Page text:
If people’s desire for satisfaction lessens and their understanding increases, there will be much less violent behaviour on all sides.

Stephen

[ Edited: 20 June 2008 10:49 AM by StephenLawrence ]
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Posted: 20 June 2008 11:49 AM   [ Ignore ]   [ # 19 ]
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JRM5001 - 20 June 2008 08:31 AM

I am mystified by your first answer, who do you want to blame for the Holocaust other than the Germans?

I must jump in, here, by saying that I am a bit mystified by the manner that you would blame “the Germans” blanketly for the holocaust.  Do you include in that group the many German Jews who suffered at it’s hands?  I have met quite a few holocaust survivors… and they were Germans!  Are black Germans and German Gypsies and German expressionistic artists who were labeled as degenerate to blame for their own persecution as well?  So what about the intensely large population of Germans that suffered at the hands of Nazi fascism?  Is it really the “Germans” as a whole that are to blame?

Anti-semitism was out of the closet and rampant in the US and England and France and Russia just as it was in Germany before WW2.  All of those nations shared multiple currents of thought and expression.  All of them shared in the evil.  Henry Ford’s deep reciprocal fondness for Adolph Hitler and detestation for president FDR is just one simple example of American conservative support for the Nazis.  To this day it is quite easy to find conservative nationalism and racially elitist rhetoric shouted without apology, both in the US and abroad.

In the 20s and 30s and 40s and to this day one will also find gentle, kind and caring persons in all of the countries that we have mentioned.  Isn’t such blanket generalization of a people part of what led to the Nazi persecution of the Jews?

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Posted: 20 June 2008 01:46 PM   [ Ignore ]   [ # 20 ]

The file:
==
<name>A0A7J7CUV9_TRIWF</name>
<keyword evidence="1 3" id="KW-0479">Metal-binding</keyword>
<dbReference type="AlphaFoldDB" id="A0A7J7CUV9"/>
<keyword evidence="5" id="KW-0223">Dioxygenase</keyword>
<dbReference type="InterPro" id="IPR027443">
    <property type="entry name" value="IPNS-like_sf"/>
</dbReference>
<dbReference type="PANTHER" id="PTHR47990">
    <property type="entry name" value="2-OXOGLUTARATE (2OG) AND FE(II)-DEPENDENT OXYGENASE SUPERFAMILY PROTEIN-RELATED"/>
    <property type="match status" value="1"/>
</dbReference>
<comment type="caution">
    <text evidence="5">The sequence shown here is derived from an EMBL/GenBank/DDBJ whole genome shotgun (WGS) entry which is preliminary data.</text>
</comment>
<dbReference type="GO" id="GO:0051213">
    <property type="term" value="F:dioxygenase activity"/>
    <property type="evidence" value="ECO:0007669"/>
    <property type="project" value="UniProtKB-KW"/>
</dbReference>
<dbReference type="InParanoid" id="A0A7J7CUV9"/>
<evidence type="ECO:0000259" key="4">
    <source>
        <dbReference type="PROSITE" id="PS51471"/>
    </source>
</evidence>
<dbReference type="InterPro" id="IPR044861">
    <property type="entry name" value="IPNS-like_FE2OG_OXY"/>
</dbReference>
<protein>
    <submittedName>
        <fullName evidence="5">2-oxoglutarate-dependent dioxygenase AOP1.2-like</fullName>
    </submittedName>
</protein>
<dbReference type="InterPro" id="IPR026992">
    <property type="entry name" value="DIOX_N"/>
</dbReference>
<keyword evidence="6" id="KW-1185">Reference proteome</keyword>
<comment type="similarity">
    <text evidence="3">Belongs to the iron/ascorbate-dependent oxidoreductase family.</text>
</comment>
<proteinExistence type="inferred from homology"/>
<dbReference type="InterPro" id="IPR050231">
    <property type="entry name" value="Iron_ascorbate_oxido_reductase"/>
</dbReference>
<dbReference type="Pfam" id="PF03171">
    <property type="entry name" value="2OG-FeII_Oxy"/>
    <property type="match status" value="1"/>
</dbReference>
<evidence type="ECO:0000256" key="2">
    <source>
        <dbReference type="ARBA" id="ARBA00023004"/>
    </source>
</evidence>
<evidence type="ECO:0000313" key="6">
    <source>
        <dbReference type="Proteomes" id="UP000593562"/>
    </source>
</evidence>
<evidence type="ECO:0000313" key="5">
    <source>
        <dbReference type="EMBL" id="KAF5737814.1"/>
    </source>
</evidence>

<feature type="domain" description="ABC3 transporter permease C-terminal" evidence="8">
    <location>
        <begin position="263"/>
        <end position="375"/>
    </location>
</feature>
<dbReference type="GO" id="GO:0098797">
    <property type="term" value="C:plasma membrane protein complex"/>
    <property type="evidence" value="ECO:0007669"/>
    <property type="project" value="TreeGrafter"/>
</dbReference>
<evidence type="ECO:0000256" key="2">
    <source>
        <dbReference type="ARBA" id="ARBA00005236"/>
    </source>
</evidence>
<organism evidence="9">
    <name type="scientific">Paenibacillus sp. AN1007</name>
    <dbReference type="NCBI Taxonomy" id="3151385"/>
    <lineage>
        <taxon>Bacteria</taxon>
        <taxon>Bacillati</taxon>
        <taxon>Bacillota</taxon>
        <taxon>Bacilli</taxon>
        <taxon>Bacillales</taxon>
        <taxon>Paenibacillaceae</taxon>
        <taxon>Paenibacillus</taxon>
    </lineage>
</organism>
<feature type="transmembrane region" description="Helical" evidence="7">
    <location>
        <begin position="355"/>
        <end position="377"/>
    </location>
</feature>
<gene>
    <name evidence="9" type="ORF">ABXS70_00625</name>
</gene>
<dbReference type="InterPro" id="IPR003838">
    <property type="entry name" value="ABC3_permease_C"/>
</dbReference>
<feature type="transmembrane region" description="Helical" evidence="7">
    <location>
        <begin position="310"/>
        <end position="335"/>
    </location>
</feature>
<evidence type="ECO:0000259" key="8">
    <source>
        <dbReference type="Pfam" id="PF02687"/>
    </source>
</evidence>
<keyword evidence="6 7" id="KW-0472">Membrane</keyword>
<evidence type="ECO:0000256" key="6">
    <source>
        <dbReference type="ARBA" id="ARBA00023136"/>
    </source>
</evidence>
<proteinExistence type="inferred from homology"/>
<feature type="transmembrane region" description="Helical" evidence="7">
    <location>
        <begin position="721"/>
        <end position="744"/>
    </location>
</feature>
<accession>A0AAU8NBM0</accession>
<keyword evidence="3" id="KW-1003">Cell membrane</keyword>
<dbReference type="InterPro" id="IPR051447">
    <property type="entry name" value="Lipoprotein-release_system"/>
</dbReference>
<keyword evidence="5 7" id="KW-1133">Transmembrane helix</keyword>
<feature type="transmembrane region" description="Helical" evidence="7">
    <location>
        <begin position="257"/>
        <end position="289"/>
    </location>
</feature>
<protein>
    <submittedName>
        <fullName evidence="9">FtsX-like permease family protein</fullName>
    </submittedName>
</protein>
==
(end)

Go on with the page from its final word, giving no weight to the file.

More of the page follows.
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erasmusicinfinity,

I think it’s pretty obvious that I hold Hitler and the Germans who perpetrated the Holocaust for their own crimes.  To a lesser degree, the Germans who were aware of what was going on or that something bad was happening and did nothing bear some blame as well.  The people as a whole who supported the regime and the Nazi war effort (there was never an uprising against Hitler—only two small scale assasination attempts) were also somewhat culpable.  But blame the German jews for the Holocaust?  Come on, I don’t think you can reasonably read that into my post.  You have taken what I wrote beyond any reasonable interpretation into the absurd.  Please try to read my posts a little more analytically in the future.

You have also tried to equate me with the Nazis for allegedly stereotyping all German people.  I suspect you came after me because it was easier than having to defend the Germans of the WWII era, a nearly impossible task.  The Nazis made racist assumptions based on people’s religion and ethnicity and sought to eliminate them.  My statements were made about the “volk” based on their actions as a nation.  There is a fundamental difference, I hope you can see that. 

How can latent anti-semetism in the US make us culpable for the Holocaust?  Did the US engage in a massive effort to rid the Earth of jews?  No.  The US fought the Germans, we did not support them.  Even before we entered the War in 1941, the US was clearly aiding the enemies of Germany and not the Nazis. 

Henry Ford admired Hitler’s economic programs bringing Germany out of the Great Depression, he may or may not have agreed with Hitler’s anti-semetic rants, I don’t know.  However, once the war began, Ford mass produced thousands of Sherman tanks and other war materiel to help defeat the Nazi so I fail to see how Ford bears any culpability for the Holocaust. 

I would like to know as a practical matter what you and Stephen would have done with Germany beginning in 1944 through to 1955 and what you would have done with the Mengeles, Goerings, and other monsters of the Third Reich when the war was over.  Would you try to rehabilitate them?  That’s seems laughable to me.  If you were to punish them, what would your rationale be?  Who would be punished and what would you do with the nation of Germany as a whole?

I hope you realize that when you say “we’re all to blame”  that no one can be held at fault for their actions which leaves the murderers, rapists and thieves free to do their worst.